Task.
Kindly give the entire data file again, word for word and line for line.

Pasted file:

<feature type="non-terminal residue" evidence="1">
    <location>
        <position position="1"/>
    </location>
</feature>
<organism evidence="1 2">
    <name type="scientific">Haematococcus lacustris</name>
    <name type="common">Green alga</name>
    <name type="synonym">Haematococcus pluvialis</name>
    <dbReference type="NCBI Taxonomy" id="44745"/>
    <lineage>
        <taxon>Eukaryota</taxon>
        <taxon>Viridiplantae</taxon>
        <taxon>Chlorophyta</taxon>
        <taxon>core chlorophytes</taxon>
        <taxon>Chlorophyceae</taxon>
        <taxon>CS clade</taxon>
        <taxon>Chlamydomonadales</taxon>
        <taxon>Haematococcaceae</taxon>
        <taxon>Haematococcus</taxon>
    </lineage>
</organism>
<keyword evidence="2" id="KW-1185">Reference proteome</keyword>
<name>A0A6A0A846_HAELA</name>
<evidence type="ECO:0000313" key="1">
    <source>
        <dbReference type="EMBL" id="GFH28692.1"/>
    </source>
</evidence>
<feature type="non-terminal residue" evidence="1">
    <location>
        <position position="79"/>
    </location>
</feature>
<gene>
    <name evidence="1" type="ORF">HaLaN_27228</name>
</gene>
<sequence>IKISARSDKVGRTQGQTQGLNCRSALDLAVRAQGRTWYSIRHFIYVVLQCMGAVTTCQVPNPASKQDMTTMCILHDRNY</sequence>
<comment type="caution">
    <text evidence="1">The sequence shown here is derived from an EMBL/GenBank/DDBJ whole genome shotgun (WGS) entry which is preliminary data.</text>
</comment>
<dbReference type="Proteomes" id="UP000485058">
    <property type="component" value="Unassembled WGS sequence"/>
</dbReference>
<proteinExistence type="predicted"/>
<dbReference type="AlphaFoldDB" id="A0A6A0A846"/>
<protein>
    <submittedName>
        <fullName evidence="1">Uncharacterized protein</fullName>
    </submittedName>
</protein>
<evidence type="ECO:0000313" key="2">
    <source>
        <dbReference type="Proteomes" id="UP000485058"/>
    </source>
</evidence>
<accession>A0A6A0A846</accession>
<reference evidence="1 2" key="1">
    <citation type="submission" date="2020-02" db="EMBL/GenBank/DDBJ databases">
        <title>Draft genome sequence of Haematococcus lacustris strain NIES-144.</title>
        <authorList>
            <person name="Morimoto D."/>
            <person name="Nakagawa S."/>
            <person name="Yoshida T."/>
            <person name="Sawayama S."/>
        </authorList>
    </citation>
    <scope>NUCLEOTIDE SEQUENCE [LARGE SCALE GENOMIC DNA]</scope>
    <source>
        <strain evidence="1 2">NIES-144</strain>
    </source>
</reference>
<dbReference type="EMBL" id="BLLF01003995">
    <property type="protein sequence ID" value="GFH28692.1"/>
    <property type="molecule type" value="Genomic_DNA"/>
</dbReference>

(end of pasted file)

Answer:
<feature type="non-terminal residue" evidence="1">
    <location>
        <position position="1"/>
    </location>
</feature>
<organism evidence="1 2">
    <name type="scientific">Haematococcus lacustris</name>
    <name type="common">Green alga</name>
    <name type="synonym">Haematococcus pluvialis</name>
    <dbReference type="NCBI Taxonomy" id="44745"/>
    <lineage>
        <taxon>Eukaryota</taxon>
        <taxon>Viridiplantae</taxon>
        <taxon>Chlorophyta</taxon>
        <taxon>core chlorophytes</taxon>
        <taxon>Chlorophyceae</taxon>
        <taxon>CS clade</taxon>
        <taxon>Chlamydomonadales</taxon>
        <taxon>Haematococcaceae</taxon>
        <taxon>Haematococcus</taxon>
    </lineage>
</organism>
<keyword evidence="2" id="KW-1185">Reference proteome</keyword>
<name>A0A6A0A846_HAELA</name>
<evidence type="ECO:0000313" key="1">
    <source>
        <dbReference type="EMBL" id="GFH28692.1"/>
    </source>
</evidence>
<feature type="non-terminal residue" evidence="1">
    <location>
        <position position="79"/>
    </location>
</feature>
<gene>
    <name evidence="1" type="ORF">HaLaN_27228</name>
</gene>
<sequence>IKISARSDKVGRTQGQTQGLNCRSALDLAVRAQGRTWYSIRHFIYVVLQCMGAVTTCQVPNPASKQDMTTMCILHDRNY</sequence>
<comment type="caution">
    <text evidence="1">The sequence shown here is derived from an EMBL/GenBank/DDBJ whole genome shotgun (WGS) entry which is preliminary data.</text>
</comment>
<dbReference type="Proteomes" id="UP000485058">
    <property type="component" value="Unassembled WGS sequence"/>
</dbReference>
<proteinExistence type="predicted"/>
<dbReference type="AlphaFoldDB" id="A0A6A0A846"/>
<protein>
    <submittedName>
        <fullName evidence="1">Uncharacterized protein</fullName>
    </submittedName>
</protein>
<evidence type="ECO:0000313" key="2">
    <source>
        <dbReference type="Proteomes" id="UP000485058"/>
    </source>
</evidence>
<accession>A0A6A0A846</accession>
<reference evidence="1 2" key="1">
    <citation type="submission" date="2020-02" db="EMBL/GenBank/DDBJ databases">
        <title>Draft genome sequence of Haematococcus lacustris strain NIES-144.</title>
        <authorList>
            <person name="Morimoto D."/>
            <person name="Nakagawa S."/>
            <person name="Yoshida T."/>
            <person name="Sawayama S."/>
        </authorList>
    </citation>
    <scope>NUCLEOTIDE SEQUENCE [LARGE SCALE GENOMIC DNA]</scope>
    <source>
        <strain evidence="1 2">NIES-144</strain>
    </source>
</reference>
<dbReference type="EMBL" id="BLLF01003995">
    <property type="protein sequence ID" value="GFH28692.1"/>
    <property type="molecule type" value="Genomic_DNA"/>
</dbReference>